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US vice-presidential candidates want no-fly zone over Darfur

By Daniel Van Oudenaren

October 3, 2008 (WASHINGTON) – The United States vice-presidential candidates from both major political parties expressed support for imposing a no-fly zone over Darfur in a live televised debate Thursday evening.

Democratic vice presidential nominee Senator Joe Biden and Republican vice presidential nominee Alaska Governor Sarah Palin talk after the vice presidential debate at Washington University in St. Louis, Missouri October 2, 2008. (Reuters)

The Democratic candidate, Senator Joe Biden of Delaware, and the Republican candidate, Governor Sarah Palin of Alaska, agreed on the need to stop what the candidates called either "genocide" or "atrocities" in Darfur.

Such a no-fly zone would mean that U.S. Air Force or Navy planes would patrol the airspace over Darfur to prohibit military aircraft flights. Offensive air operations over Darfur by the government of Sudan are already prohibited by a UN Security Council Resolution.

The debate moderator, Gwen Ifill of PBS, referred to Biden as an "interventionist," asking, "you argued for intervention in Bosnia and Kosovo, initially in Iraq and Pakistan and now in Darfur, putting U.S. troops on the ground. Boots on the ground – is this something the American public has the stomach for?"

Biden responded, "I think the American public has the stomach for success." He continued by referencing his record of recommendations on Bosnia, where the American military intervened to stop killings in a war between three ethnic groups – Bosnians, Croats and Serbs.

"They saved tens of thousands of lives," Biden said of his recommendations. "And initially John McCain opposed it along with a lot of other people. But the end result was it worked. Look what we did in Bosnia. We took Serbs, Croats and Bosniaks, being told by everyone – I was told by everyone that this would mean that they had been killing each other for a thousand years, it would never work. There’s a relatively stable government there now, as in Kosovo," said Biden.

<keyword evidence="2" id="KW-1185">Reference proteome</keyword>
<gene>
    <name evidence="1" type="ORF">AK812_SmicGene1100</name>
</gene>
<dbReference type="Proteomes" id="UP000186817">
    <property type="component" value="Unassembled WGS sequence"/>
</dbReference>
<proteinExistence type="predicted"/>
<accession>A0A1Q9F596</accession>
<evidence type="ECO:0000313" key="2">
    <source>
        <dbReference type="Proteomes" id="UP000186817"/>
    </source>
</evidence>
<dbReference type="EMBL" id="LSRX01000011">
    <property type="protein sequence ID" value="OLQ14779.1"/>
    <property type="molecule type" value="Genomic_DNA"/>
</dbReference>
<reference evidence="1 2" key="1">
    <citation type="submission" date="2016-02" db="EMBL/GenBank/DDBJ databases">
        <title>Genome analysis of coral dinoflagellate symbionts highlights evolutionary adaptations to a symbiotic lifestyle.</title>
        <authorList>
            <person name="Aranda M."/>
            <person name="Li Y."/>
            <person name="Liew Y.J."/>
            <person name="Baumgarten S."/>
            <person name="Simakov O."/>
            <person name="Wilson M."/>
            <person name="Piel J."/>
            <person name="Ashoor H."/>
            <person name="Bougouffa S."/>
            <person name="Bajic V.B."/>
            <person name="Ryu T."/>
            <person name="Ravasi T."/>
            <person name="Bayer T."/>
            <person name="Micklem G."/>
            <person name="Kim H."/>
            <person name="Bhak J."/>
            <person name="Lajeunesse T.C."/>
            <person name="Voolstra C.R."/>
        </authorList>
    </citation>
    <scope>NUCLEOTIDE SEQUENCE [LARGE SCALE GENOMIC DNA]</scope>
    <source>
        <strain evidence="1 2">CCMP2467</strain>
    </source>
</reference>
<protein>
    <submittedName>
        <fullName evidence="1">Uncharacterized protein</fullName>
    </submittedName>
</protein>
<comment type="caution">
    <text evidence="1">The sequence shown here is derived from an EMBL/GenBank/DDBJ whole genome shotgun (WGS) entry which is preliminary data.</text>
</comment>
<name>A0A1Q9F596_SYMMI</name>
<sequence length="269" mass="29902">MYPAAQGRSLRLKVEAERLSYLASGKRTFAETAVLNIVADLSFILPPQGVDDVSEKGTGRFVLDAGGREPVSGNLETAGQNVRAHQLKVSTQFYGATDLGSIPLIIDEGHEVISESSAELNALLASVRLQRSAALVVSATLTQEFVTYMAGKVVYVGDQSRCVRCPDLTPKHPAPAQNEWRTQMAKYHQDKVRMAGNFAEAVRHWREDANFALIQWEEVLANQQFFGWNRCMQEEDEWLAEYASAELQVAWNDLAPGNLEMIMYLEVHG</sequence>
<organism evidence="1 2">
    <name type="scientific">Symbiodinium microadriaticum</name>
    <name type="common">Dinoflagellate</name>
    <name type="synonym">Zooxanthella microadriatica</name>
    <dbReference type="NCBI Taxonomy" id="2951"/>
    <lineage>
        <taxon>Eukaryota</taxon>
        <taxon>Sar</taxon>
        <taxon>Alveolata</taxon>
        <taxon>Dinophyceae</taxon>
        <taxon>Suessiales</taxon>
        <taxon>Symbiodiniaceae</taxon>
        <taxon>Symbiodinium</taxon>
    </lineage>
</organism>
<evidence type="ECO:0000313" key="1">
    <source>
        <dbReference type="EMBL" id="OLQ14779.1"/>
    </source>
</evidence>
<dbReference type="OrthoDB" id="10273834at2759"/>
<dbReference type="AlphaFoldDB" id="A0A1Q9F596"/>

"I don’t have the stomach for genocide when it comes to Darfur," he said. "We can now impose a no-fly zone. It’s within our capacity. We can lead NATO if we’re willing to take a hard stand. We can, I’ve been in those camps in Chad. I’ve seen the suffering, thousands and tens of thousands have died and are dying. We should rally the world to act and demonstrate it by our own movement to provide the helicopters to get the 21,000 forces of the African Union in there now to stop this genocide."

The current peacekeeping mission in Darfur is a joint mission by the African Union and the United Nations. Biden’s reference to NATO, the North Atlantic Treaty Organization, refers to his belief that a NATO deployment could potentially be more effective than the current peacekeeping effort.

Governor Palin said, "as far as Darfur, we can agree on that also, the support of the no-fly zone, making sure that all options are on the table there also."

"America is in a position to help," said Palin. She cited her role in seeking to divest a $40 billion investment fund of her state, a savings fund called the Alaska Permanent Fund, ensuring that none of the money the state saved in that fund was invested in certain companies doing business in Sudan.

American companies face U.S. legal prohibitions against doing business in Sudan, but activists in the United States have pushed the country to take further economic action against Sudan by not owning any stock of international companies doing business in certain sectors of the Sudanese economy, particularly oil and mineral extraction.

"When I and others in the legislature found out we had some millions of dollars in Sudan, we called for divestment through legislation of those dollars to make sure we weren’t doing anything that would be seen as condoning the activities there in Darfur. That legislation hasn’t passed yet but it needs to because all of us, as individuals, and as humanitarians and as elected officials should do all we can to end those atrocities in that region of the world," said Palin.

The remarks from the vice presidential candidates Thursday night are consistent with the public commitment from both presidential candidates, Senator John McCain and Senator Barack Obama, to impose a no-fly zone over Darfur.

Activist organizations had been lobbying intensely for the debate moderator to ask a question about Darfur, mostly through e-mail and letter-writing campaigns.

The presidential election will take place in November, and the next president will be inaugurated in January 2009.

(ST)